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Anomalous Network Packet Detection Using Data Stream Mining

Author(s): Zachary Miller | William Deitrick | Wei Hu

Journal: Journal of Information Security
ISSN 2153-1234

Volume: 02;
Issue: 04;
Start page: 158;
Date: 2011;
Original page

Keywords: Anomaly Detection | Clustering | Data Stream Mining | Intrusion Detection System | Histogram | Payload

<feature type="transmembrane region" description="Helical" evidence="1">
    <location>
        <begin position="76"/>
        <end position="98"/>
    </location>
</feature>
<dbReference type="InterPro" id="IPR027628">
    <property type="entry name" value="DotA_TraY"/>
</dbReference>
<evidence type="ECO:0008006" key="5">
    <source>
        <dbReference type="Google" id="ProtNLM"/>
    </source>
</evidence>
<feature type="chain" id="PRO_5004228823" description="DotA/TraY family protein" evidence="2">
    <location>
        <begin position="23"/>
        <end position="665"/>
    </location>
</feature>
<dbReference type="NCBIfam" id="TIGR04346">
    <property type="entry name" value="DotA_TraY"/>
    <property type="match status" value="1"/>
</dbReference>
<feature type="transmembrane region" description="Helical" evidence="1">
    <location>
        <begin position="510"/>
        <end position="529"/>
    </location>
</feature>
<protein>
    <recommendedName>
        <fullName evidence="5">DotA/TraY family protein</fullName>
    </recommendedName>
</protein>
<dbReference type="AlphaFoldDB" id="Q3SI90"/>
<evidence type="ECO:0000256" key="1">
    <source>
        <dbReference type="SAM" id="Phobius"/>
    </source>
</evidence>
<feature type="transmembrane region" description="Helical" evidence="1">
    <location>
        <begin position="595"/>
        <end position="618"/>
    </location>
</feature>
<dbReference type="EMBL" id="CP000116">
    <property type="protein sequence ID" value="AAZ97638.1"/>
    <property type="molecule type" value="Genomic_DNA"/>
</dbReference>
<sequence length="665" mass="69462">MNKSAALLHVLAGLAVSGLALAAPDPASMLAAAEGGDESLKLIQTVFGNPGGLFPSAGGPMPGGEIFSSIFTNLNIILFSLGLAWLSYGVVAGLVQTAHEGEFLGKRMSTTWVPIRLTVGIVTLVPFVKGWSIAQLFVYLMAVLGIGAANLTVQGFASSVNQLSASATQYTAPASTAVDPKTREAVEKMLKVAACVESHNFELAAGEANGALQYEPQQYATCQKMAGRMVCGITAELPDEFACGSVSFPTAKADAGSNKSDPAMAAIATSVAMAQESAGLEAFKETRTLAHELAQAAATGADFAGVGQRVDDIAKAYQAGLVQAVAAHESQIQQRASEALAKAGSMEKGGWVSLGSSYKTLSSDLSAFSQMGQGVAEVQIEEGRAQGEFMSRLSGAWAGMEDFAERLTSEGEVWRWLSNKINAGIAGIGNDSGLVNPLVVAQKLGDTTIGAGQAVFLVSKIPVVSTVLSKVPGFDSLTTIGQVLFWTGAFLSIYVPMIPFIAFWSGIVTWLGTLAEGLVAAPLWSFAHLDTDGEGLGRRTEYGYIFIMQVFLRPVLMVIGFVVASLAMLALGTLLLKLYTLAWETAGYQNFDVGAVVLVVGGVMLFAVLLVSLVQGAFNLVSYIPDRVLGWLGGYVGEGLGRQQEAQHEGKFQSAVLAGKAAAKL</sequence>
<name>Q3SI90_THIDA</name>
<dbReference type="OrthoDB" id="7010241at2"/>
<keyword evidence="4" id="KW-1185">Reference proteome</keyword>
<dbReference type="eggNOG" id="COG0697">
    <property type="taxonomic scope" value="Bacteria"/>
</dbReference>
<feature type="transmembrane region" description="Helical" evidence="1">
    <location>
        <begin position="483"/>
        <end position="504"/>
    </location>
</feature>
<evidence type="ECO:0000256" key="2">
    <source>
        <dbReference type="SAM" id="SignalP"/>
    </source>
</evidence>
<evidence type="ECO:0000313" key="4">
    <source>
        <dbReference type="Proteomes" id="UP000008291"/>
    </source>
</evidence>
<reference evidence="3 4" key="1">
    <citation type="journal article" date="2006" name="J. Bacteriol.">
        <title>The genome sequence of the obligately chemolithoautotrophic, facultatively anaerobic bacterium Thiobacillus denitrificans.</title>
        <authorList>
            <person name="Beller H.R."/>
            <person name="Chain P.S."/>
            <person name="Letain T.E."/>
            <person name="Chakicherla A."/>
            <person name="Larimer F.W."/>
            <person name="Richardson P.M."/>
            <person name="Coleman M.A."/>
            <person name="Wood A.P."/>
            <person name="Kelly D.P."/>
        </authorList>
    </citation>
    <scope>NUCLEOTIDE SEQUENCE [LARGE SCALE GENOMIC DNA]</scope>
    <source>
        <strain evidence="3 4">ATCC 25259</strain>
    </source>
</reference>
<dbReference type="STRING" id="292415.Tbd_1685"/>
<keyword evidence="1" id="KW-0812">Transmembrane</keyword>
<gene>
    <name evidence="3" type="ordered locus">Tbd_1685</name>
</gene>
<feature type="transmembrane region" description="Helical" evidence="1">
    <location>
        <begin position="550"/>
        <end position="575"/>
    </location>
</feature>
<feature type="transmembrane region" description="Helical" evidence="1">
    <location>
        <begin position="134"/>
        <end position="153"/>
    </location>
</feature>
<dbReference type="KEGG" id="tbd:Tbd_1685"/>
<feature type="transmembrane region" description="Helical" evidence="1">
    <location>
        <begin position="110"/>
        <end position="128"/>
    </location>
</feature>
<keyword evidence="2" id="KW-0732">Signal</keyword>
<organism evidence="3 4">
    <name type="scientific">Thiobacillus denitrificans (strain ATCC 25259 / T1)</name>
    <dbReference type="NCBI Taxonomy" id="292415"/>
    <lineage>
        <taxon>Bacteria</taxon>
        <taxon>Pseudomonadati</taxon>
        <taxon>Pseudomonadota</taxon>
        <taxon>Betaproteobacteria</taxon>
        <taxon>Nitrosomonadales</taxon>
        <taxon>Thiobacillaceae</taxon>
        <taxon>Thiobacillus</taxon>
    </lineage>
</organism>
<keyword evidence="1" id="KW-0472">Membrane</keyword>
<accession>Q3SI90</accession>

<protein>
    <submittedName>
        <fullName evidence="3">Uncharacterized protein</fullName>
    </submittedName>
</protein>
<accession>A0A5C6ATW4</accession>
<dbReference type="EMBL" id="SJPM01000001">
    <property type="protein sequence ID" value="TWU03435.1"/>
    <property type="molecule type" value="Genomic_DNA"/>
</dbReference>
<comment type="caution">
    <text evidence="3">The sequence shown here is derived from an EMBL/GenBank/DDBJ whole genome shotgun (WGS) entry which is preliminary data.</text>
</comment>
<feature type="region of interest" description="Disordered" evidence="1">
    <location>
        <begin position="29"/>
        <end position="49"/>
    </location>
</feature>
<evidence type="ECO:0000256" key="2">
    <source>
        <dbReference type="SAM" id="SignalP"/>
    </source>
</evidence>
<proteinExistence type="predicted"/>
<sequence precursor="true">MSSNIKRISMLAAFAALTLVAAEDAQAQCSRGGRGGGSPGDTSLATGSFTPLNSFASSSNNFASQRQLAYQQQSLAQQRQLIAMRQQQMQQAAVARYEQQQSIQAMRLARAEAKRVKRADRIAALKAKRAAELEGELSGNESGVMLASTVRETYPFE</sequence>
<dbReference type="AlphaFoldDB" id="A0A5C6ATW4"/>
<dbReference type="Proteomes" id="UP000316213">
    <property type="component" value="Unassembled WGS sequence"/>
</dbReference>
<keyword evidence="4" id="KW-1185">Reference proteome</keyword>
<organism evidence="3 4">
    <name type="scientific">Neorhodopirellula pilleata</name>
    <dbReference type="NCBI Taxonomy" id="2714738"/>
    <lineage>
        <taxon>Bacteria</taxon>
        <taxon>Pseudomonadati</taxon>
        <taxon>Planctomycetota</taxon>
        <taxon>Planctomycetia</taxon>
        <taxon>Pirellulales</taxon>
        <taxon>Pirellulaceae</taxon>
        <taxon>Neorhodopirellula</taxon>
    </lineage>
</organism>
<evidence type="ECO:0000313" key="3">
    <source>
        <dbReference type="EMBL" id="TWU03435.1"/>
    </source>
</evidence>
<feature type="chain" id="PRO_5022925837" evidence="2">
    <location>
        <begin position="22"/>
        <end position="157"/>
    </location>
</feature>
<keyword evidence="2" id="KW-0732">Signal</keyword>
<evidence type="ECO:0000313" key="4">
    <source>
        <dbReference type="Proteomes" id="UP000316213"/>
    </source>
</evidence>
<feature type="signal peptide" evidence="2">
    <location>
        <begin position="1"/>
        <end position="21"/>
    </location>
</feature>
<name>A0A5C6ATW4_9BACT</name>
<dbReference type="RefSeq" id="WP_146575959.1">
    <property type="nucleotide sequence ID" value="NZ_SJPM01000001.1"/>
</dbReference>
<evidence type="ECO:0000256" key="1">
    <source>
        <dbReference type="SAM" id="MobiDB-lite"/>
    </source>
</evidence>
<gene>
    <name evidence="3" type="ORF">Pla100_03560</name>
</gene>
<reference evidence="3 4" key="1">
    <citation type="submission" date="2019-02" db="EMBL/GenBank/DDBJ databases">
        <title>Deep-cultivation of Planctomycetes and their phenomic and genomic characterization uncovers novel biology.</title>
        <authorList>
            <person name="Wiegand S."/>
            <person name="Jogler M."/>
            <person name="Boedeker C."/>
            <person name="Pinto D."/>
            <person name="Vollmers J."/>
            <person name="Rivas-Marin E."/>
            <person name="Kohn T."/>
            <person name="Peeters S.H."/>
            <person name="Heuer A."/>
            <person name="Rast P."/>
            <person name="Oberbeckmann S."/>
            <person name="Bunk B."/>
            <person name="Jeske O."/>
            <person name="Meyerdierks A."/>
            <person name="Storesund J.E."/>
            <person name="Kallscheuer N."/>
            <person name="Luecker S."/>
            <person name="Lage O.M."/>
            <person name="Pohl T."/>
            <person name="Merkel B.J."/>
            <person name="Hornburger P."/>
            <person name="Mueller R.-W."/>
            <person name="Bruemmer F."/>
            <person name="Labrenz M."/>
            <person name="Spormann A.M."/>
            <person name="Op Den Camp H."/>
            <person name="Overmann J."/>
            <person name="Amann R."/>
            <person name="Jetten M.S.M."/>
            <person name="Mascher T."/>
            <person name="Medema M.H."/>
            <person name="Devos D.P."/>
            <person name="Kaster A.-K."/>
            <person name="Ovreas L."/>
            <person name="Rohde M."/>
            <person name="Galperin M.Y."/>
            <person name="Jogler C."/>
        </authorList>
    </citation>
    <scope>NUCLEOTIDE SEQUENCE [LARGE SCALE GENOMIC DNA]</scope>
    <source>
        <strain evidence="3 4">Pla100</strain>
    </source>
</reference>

In recent years, significant research has been devoted to the development of Intrusion Detection Systems (IDS) able to detect anomalous computer network traffic indicative of malicious activity. While signature-based IDS have proven effective in discovering known attacks, anomaly-based IDS hold the even greater promise of being able to automatically detect previously undocumented threats. Traditional IDS are generally trained in batch mode, and therefore cannot adapt to evolving network data streams in real time. To resolve this limitation, data stream mining techniques can be utilized to create a new type of IDS able to dynamically model a stream of network traffic. In this paper, we present two methods for anomalous network packet detection based on the data stream mining paradigm. The first of these is an adapted version of the DenStream algorithm for stream clustering specifically tailored to evaluate network traffic. In this algorithm, individual packets are treated as points and are flagged as normal or abnormal based on their belonging to either normal or outlier clusters. The second algorithm utilizes a histogram to create a model of the evolving network traffic to which incoming traffic can be compared using Pearson correlation. Both of these algorithms were tested using the first week of data from the DARPA ’99 dataset with Generic HTTP, Shell-code and Polymorphic attacks inserted. We were able to achieve reasonably high detection rates with moderately low false positive percentages for different types of attacks, though detection rates varied between the two algorithms. Overall, the histogram-based detection algorithm achieved slightly superior results, but required more parameters than the clustering-based algorithm. As a result of its fewer parameter requirements, the clustering approach can be more easily generalized to different types of network traffic streams.
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